The Ebola epidemic has claimed over 5000 lives thus far, the hardest hit areas are in West Africa especially in Guinea, Sierra Leone and Liberia. The epidemic is not only affecting provision of the health, but is having an impact on the economies of these countries and the rest of the continent.
In his presentation at the IRMSA conference, CEO of the South Africa Chamber of Commerce & Industry (SACCI), Neren Rau, explored this impact. He explored the current status of the Ebola epidemic, nature of epidemic risks in general; the economic impact of epidemics as well as how countries and businesses should ideally respond to this challenge.
Unsurprisingly, tourism has been the hardest hit economic sector and the South African tourism sector has also been affected. “With Africa increasingly being seen as a future economic growth point, the management of the epidemic will affect perceptions around investment opportunities on the continent,” warned Rau.
“The Ebola epidemic takes place in the backdrop of a global economy that is vulnerable and local economies that are volatile, the responses to the epidemic have thus far included interventions such as flight restrictions, curfews and tightened boarder access control, as government attempt to reduce the virus from spreading in their respective countries,” explained Rau.
According to Rau, the workforces in affected areas tend to be confined to staying at home to avoid coming into contact the disease. This lack of productivity naturally has an undesired impact on production and on the economic growth of the countries affected.
“Looking at the trends around epidemics previously, it is clear that epidemics have been as unpredictable as the viruses that caused them. The number of deaths that occurred as a result has varied greatly,” says Rau. “The increasingly globalised and mobile world means that epidemics can spread rapidly to other parts of the world resulting in a pandemic,” he adds.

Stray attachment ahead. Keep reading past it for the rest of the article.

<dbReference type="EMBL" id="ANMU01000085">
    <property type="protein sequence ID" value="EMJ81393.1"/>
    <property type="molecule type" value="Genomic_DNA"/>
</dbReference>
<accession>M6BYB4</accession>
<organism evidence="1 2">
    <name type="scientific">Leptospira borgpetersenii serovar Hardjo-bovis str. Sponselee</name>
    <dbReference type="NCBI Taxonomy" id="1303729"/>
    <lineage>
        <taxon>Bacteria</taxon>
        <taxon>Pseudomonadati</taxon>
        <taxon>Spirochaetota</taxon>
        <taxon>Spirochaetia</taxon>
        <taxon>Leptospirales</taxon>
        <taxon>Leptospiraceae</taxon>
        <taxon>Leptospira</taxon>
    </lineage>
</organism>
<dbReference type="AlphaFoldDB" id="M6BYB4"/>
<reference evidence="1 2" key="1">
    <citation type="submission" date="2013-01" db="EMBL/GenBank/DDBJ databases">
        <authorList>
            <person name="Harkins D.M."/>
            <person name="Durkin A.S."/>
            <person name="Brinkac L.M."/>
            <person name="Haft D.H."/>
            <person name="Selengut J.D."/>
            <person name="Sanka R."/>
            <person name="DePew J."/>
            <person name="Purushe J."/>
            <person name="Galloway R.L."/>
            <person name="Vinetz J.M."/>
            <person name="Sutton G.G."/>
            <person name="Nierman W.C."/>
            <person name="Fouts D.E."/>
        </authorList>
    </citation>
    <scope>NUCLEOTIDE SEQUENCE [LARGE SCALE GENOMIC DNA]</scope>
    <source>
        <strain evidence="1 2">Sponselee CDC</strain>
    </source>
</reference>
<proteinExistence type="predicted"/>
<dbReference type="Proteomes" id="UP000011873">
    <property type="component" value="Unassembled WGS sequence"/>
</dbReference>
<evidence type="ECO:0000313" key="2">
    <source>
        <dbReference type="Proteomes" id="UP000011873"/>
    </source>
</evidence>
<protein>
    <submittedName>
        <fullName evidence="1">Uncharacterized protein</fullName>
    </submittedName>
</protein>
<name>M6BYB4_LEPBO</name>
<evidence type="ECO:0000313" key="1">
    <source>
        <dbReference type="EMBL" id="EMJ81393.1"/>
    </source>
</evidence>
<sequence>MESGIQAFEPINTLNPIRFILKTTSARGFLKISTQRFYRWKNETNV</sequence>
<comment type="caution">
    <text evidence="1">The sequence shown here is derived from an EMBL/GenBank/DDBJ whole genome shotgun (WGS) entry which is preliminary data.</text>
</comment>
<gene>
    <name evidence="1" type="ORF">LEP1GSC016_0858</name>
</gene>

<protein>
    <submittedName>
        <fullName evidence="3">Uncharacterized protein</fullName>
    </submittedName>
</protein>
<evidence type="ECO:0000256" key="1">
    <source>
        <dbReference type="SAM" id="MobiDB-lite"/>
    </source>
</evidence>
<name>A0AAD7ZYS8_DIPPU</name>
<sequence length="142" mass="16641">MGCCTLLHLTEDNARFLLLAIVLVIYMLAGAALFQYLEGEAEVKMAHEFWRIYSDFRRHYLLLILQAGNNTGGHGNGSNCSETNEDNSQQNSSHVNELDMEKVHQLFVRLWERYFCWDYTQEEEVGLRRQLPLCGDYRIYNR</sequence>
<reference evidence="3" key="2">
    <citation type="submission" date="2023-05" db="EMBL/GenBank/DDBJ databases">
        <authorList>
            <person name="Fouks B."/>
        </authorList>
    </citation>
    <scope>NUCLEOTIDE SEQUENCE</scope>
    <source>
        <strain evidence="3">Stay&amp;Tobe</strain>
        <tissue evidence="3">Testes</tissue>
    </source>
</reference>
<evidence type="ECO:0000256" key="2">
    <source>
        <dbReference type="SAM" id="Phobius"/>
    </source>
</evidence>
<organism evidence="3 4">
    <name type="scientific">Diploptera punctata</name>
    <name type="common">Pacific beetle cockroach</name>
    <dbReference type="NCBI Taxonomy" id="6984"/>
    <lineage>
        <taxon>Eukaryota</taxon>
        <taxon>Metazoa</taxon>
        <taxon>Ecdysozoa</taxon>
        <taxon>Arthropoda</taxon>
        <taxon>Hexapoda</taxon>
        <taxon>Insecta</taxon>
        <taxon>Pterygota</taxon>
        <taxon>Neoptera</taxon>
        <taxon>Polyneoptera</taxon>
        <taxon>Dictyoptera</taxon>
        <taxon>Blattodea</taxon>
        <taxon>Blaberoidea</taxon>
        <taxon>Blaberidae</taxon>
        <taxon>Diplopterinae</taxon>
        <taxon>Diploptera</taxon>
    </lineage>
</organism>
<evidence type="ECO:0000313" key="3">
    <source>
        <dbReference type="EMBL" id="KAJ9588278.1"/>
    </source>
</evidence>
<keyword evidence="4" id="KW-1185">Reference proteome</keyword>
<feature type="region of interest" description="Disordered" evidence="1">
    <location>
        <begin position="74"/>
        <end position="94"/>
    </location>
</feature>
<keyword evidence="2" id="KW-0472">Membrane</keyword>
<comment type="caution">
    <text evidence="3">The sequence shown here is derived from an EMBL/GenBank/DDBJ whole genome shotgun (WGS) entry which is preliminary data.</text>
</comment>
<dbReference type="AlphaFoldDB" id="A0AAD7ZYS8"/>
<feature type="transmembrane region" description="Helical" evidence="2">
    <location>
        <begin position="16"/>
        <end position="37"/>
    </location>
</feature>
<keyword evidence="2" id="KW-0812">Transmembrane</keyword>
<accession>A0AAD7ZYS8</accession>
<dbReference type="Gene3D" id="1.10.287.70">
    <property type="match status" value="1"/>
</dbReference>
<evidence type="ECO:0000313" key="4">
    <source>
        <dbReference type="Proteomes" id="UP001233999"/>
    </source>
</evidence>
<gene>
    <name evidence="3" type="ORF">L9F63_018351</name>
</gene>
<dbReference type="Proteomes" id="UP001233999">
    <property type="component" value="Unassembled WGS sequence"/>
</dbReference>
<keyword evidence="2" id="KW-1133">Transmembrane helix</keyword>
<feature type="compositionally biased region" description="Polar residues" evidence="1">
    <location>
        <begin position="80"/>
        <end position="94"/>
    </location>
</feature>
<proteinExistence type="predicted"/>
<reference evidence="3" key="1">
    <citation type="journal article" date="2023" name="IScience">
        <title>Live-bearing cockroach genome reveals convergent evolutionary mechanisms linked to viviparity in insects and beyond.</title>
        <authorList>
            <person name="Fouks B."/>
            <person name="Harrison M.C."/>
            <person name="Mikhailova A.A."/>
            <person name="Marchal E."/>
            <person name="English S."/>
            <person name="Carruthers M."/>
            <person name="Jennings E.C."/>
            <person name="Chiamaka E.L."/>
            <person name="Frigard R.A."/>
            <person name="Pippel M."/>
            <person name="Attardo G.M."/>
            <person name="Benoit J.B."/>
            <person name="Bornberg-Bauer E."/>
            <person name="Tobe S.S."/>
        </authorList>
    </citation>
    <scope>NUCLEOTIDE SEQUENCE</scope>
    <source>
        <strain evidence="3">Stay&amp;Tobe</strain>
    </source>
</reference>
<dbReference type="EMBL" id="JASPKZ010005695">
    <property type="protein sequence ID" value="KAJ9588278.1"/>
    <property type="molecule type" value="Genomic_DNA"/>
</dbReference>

Epidemics threats are also different from other risk events in that they have a longer duration than other risks. They are also different from other risk events in that they affect suppliers, clients and counterparties at the same time.
Furthermore, they have potential to cause high levels of staff absenteeism and the extent of their impact is difficult to predict especially effects such as psychological disorders including panic, government reaction, family stress and so on.
When reaching these proportions the impact is felt in terms of communication facilities, power, transport and food delivery. Epidemics often they lead to possible degradation of critical national and international infrastructure. “If the epidemic is characterised by rapid recovery and postponed consumption - investment also recover rapidly,” argues Rau.
“An effective epidemic crisis response requires a coordinated regional effort. In addition to SA having a sound national epidemic response strategy in place, Southern Africa likely to expect SA to take lead,” he says. However, national and sectorial contingency plans will fail if they are not complemented by effective institutional continuity plans.
“At the institutional level, the onus is on companies to have effective business recovery plans and good governance practices,” says Rau. He adds that regulatory relief is not a substitute for adequate planning and preparation, therefore should not be part of participants’ Business Continuity Management (BCM) strategies.
Rau advises BCM owners to review existing plans and explore the impact of an epidemic event on their business. “Key responders should review their plans: human resources, facilities, corporate communications and travel and security. It is also useful to establishing partnerships with other organisations that have similar responsibilities and staff with similar capabilities – this might be an important supplemental element in back-up plans,” he adds.
“Contingency planning for personnel should also include: Risk reduction measures, including hygiene measures, infection control and personal protective equipment,” continues Rau. Adding that awareness, education and communication strategies are also crucial elements of the process. “Evacuation planning, ensuring the availability of medical expertise and assistance in a crisis are also important – this includes the management of on-site cases as well as counselling and grief support,” concludes Rau.